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Reflections on the curious contrast of public policies between Germany and the US: Real estate versus human capital

From VoxEU by Joshua Aizenman, Ilan Noy:

During the years leading to the global crisis, the US and Germany were the dominant growth poles in the Americas and Europe, respectively (ADD CITE). Their position reflected their growth performance and their dominant size. Both countries were characterised by contrasting patterns of public policies towards home ownership and education – the US put greater public commitment to subsiding home ownership, whereas Germany put much greater public commitment towards education and vocational training.

The US has prioritised housing ownership, promoted by preferential tax treatment of mortgages and home ownership, subsidising quasi-public institutions designed to deepen the ownership of real estate.1  In the US, there is a lower and declining public commitment towards subsidising quality education (pre-school, primary, secondary, vocational, and tertiary levels). In contrast, Germany does not provide public subsidies for home ownership, and has a much deeper residential rental market. Germany is also committed towards deeper support of low-cost quality education, including a well-resourced vocational education and training system, combining public and private funding, aiming at preparing blue collar workers for the challenges facing labour in the modern economy.2

The residential housing market, key trends, 1994-2006

Before the global financial crisis, the home ownership rate for the US trended upwards, from about 64% in 1994, to a peak of 69% in the mid-2000s, presently at 66%, and declining (USHOWN, St. Louis FED). In contrast, home ownership rates in Germany have been stable, at about 40%, and among the lowest in Europe.3  The patterns of the appreciation of real estate, exhibited by Figure 1, illustrate the huge gap in policy outcomes. During the lead up to the global financial crisis, 1994-2006, home prices in the US exhibited cumulative nominal appreciation of 115%, whereas in Germany there was a nominal depreciation of 4%. While the housing boom in the US cannot be attributed only to the preferential tax treatments of mortgages, the interaction of this policy with other contributing factors played a role in accounting for the remarkable US real estate boom-bust cycle.4  While the interest rate in Germany was at a comparable level to that of the US, most of the other factors that played a role in the US were absent in Germany, inducing a remarkable decline in the relative real price of real estate.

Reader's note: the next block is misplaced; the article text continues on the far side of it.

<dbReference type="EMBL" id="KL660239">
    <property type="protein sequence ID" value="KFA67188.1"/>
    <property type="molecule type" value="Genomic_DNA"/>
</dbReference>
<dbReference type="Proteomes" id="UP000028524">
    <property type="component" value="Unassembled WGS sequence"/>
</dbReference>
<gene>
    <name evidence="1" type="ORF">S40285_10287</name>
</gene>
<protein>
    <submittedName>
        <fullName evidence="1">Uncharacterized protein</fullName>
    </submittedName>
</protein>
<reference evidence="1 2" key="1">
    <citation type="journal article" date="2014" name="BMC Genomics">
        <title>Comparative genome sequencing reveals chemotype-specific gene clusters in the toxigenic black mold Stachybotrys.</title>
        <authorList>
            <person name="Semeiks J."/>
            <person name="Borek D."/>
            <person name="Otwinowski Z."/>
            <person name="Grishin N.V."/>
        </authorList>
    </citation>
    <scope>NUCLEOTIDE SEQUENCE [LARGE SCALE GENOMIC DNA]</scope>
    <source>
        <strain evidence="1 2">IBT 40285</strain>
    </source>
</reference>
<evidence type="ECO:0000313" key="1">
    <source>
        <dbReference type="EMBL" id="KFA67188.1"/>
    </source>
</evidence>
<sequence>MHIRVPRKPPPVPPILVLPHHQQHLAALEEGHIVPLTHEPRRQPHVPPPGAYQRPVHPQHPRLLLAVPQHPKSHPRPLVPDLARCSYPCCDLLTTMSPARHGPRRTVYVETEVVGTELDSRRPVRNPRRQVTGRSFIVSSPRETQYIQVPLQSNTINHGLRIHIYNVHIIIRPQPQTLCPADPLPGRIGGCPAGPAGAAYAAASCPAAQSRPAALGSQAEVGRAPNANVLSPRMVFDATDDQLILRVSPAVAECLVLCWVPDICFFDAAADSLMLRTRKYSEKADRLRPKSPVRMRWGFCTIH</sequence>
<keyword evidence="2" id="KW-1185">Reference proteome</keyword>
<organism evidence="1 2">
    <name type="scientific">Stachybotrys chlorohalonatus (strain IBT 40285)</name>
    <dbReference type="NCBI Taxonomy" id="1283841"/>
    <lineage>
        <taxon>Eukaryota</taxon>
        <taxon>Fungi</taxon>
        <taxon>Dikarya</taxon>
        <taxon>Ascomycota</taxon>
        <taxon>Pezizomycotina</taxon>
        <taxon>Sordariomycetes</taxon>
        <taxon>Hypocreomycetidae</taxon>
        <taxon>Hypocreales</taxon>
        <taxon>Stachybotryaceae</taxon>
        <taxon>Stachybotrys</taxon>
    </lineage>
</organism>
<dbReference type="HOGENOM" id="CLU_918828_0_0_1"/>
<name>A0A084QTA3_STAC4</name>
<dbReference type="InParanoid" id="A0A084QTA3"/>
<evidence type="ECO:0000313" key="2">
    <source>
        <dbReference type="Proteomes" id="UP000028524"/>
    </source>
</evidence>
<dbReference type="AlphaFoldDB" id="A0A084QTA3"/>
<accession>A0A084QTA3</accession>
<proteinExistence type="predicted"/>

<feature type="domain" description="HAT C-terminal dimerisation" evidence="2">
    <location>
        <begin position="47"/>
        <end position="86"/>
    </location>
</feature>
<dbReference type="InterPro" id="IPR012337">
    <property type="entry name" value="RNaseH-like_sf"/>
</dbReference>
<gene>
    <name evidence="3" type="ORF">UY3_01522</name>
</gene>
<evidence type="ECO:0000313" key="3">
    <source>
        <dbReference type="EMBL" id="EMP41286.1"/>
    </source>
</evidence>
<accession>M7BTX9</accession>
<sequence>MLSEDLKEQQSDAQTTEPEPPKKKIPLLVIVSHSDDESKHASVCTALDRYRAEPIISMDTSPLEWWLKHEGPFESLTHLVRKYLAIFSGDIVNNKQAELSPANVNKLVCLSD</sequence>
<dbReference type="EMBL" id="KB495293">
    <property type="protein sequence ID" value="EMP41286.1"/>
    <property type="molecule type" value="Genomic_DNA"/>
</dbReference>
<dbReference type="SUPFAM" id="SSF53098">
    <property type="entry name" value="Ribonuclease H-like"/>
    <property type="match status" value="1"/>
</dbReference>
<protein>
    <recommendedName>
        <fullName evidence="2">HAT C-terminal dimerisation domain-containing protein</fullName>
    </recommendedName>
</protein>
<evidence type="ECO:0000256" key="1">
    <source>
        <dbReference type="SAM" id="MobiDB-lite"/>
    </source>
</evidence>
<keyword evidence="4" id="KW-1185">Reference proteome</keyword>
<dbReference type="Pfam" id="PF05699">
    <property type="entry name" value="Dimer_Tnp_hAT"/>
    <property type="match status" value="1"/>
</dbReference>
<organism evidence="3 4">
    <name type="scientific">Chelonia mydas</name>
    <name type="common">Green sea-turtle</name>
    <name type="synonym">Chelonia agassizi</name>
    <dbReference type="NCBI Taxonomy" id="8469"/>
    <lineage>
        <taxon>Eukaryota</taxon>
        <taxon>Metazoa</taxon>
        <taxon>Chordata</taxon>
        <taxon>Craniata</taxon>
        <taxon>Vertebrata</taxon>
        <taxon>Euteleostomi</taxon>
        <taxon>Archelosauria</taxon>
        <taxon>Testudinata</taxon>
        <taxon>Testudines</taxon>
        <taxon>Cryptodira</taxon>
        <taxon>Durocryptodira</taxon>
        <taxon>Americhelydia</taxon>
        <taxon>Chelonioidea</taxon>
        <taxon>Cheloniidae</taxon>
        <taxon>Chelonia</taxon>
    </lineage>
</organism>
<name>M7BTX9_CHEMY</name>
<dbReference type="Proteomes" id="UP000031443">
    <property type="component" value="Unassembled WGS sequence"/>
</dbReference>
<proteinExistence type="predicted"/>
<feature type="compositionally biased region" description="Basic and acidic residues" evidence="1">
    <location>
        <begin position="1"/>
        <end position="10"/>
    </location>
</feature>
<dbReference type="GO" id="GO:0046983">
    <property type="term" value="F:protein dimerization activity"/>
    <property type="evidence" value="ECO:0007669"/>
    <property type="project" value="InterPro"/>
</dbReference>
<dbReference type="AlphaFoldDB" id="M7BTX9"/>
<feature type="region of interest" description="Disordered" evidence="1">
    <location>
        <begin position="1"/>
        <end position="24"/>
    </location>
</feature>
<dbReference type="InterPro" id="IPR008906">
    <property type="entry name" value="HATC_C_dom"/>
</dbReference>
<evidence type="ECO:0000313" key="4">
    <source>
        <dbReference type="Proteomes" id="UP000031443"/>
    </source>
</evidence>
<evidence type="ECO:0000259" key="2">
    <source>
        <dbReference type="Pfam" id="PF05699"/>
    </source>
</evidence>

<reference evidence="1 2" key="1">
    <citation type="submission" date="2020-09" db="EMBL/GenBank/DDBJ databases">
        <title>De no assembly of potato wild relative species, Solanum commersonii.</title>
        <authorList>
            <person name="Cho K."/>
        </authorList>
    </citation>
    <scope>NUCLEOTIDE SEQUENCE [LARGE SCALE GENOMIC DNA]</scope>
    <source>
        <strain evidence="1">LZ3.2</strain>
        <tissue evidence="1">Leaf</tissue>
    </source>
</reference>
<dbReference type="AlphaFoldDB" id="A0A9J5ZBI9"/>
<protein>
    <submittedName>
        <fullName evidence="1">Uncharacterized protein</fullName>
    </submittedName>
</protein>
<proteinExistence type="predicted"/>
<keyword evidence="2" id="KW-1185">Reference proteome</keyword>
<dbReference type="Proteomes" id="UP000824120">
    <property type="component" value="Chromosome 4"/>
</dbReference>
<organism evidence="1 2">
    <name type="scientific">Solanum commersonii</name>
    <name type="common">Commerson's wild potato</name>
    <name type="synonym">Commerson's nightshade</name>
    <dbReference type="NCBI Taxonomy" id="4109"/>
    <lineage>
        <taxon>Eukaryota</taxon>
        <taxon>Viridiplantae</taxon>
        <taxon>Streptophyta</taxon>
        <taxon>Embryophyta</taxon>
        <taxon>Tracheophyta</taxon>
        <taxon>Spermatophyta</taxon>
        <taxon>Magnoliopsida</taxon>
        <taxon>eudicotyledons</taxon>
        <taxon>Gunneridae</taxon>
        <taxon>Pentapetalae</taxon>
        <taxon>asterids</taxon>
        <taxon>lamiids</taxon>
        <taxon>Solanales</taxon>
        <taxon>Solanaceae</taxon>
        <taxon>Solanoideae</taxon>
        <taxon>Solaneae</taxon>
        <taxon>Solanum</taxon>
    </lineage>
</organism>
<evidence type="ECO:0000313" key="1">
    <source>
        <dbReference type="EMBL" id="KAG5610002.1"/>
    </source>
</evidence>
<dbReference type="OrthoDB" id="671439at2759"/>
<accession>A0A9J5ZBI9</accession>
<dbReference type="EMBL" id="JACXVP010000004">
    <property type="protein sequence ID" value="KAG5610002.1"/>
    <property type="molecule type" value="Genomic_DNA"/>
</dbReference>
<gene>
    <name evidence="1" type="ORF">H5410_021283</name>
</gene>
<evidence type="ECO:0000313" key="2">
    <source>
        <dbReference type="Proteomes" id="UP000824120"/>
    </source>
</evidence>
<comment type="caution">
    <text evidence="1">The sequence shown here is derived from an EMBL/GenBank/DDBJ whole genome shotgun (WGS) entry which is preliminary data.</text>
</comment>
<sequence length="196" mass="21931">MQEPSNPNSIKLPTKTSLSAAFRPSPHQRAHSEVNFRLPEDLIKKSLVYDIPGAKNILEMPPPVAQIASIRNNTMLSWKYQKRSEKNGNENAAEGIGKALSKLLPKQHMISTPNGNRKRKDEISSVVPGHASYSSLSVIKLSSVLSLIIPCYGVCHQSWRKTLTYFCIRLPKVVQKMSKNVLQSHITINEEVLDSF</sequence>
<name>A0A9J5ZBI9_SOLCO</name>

Figure 1. Housing index (1994=100)

Source: Aizenman and Jinjarak (2009).

Manufacturing, key trends, 1994-2006

The decline of the manufacturing share in GDP is a common feature of convergence and the development of the services sector, and has characterised the global economy in recent decades.


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